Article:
Lessons learned: One of my biggest takeaways from the program is the importance of science communication. A quote from one of our seminars particularly stuck with me: ‘Science not communicated efficiently is science not done.’ I gained a greater appreciation for the impact of dissemination of knowledge.
Favorite NIEHS memory: The very first successful run of our exposure system after working on it for months and experiencing many trials and errors.
Advice for future NSCP Scholars: Make connections, be curious, and be patient. You will start with a plan, but what you achieve by the end might look vastly different. Research is a fluid process; you will likely need to adapt as new questions come up along the way. Be prepared for the unexpected and think creatively to overcome any challenges you face in the research process.
Expected graduation date: December 2023.
Future plans after graduation: I plan to pursue an M.D., Ph.D. to become a physician-scientist in the biomedical field.
NSCP scholar Charles Coleman also earned an award this academic year for research conducted at NIEHS.
Research title: “Mechanism of Incoming dNTP Binding to the Active Site of DNA Polymerase Mu.”
Major: Senior in bioengineering at North Carolina A&T University.
Research Mentor: Lalith Perera, Ph.D.
2022-2023 Best Presenter Awards: Summer Connection Poster Presentation (Honorable Mention).
Research description: Polymerase is an enzyme in your body that aids in the DNA repair process, and my project analyzed how the environment surrounding the polymerase guides nucleotides to repair the broken portions in DNA. My project was computational and involved both creating and analyzing biomolecular systems. DNA is broken and reassembled millions of times a day, but the human body has the mechanisms to ensure it is working at optimal capacity all the time.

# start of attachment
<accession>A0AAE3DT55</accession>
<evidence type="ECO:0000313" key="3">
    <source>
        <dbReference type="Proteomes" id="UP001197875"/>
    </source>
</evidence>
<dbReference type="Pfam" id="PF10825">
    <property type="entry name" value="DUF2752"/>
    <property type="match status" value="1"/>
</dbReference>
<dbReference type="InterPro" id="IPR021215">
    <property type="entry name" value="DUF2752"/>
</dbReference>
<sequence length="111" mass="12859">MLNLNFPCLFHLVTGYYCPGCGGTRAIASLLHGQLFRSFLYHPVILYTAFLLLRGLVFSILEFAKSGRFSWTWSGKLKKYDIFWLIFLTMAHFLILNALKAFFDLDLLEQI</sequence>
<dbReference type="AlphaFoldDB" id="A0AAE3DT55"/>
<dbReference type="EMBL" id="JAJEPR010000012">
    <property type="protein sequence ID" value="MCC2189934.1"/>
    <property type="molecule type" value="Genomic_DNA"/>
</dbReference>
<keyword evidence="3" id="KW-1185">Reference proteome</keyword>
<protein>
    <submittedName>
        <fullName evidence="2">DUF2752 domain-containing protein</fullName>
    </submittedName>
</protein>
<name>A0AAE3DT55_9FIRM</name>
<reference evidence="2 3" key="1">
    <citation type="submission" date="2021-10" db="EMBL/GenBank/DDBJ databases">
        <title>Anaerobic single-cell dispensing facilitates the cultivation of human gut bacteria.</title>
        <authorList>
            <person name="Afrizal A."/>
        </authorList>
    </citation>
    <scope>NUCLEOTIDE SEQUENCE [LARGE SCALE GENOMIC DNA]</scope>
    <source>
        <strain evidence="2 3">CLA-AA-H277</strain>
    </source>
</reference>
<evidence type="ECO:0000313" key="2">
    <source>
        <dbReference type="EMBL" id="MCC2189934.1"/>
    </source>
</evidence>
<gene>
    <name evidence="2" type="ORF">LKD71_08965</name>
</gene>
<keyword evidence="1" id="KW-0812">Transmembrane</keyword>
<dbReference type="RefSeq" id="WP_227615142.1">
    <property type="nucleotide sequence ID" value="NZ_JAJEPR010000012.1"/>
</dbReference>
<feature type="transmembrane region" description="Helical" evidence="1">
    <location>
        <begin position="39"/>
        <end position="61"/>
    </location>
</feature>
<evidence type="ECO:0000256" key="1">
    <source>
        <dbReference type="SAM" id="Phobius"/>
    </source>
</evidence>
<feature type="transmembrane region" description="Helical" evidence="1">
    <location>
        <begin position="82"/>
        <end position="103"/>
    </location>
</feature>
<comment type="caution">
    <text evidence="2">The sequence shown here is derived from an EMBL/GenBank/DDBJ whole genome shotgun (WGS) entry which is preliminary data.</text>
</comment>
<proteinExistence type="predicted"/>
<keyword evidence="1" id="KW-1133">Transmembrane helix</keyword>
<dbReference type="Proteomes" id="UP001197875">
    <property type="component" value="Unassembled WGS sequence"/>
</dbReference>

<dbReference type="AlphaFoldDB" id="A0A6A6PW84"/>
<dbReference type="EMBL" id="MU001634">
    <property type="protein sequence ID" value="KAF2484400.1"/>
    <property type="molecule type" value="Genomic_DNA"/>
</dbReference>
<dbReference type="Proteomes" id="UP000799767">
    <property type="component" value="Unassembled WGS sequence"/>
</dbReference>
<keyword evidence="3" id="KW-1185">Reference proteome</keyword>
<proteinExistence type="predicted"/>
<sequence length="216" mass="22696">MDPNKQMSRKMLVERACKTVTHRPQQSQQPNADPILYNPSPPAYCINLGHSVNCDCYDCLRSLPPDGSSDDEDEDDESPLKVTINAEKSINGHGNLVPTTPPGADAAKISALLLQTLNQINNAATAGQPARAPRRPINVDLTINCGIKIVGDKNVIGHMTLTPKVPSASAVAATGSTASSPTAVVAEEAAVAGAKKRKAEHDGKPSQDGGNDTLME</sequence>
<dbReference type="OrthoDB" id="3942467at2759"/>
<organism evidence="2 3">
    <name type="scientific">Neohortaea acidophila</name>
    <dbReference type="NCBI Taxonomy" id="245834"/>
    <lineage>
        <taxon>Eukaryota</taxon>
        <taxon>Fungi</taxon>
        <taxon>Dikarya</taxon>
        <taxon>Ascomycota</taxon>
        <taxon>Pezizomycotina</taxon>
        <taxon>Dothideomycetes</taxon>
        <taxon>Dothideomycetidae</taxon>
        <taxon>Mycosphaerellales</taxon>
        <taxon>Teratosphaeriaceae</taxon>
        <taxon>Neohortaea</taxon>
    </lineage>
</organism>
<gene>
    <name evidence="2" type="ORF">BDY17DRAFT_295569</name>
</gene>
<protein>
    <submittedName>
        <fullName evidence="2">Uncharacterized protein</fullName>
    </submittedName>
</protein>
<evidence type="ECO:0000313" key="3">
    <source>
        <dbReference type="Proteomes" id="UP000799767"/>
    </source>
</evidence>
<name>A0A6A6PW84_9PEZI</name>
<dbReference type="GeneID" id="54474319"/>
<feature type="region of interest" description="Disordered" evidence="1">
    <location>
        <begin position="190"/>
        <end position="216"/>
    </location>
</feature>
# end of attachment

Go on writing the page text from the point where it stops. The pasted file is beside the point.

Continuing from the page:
Lessons learned: My lasting impression is to be open to new experiences outside of your desired field and relish in a space surrounded by science to deepen your knowledge any way you can.
Favorite NIEHS memory: My favorite memory is presenting with my fellow scholars and colleagues and showcasing my work to those who do not know anything about the subject but are able to walk out of my presentation having learned something.
Advice for future NSCP Scholars: Communication is the most important part of the entire experience. Always make sure that your communication is solid with your colleagues and your mentor.
Expected graduation date: May 13, 2023.
Future plans after graduation: I was accepted into the biomedical engineering doctoral program at the University of Michigan but will be taking a gap year to work as a quality engineer for Abbott Inc. in Minneapolis, Minnesota.
(Jennifer Harker, Ph.D., is a technical writer-editor in the NIEHS Office of Communications and Public Liaison.)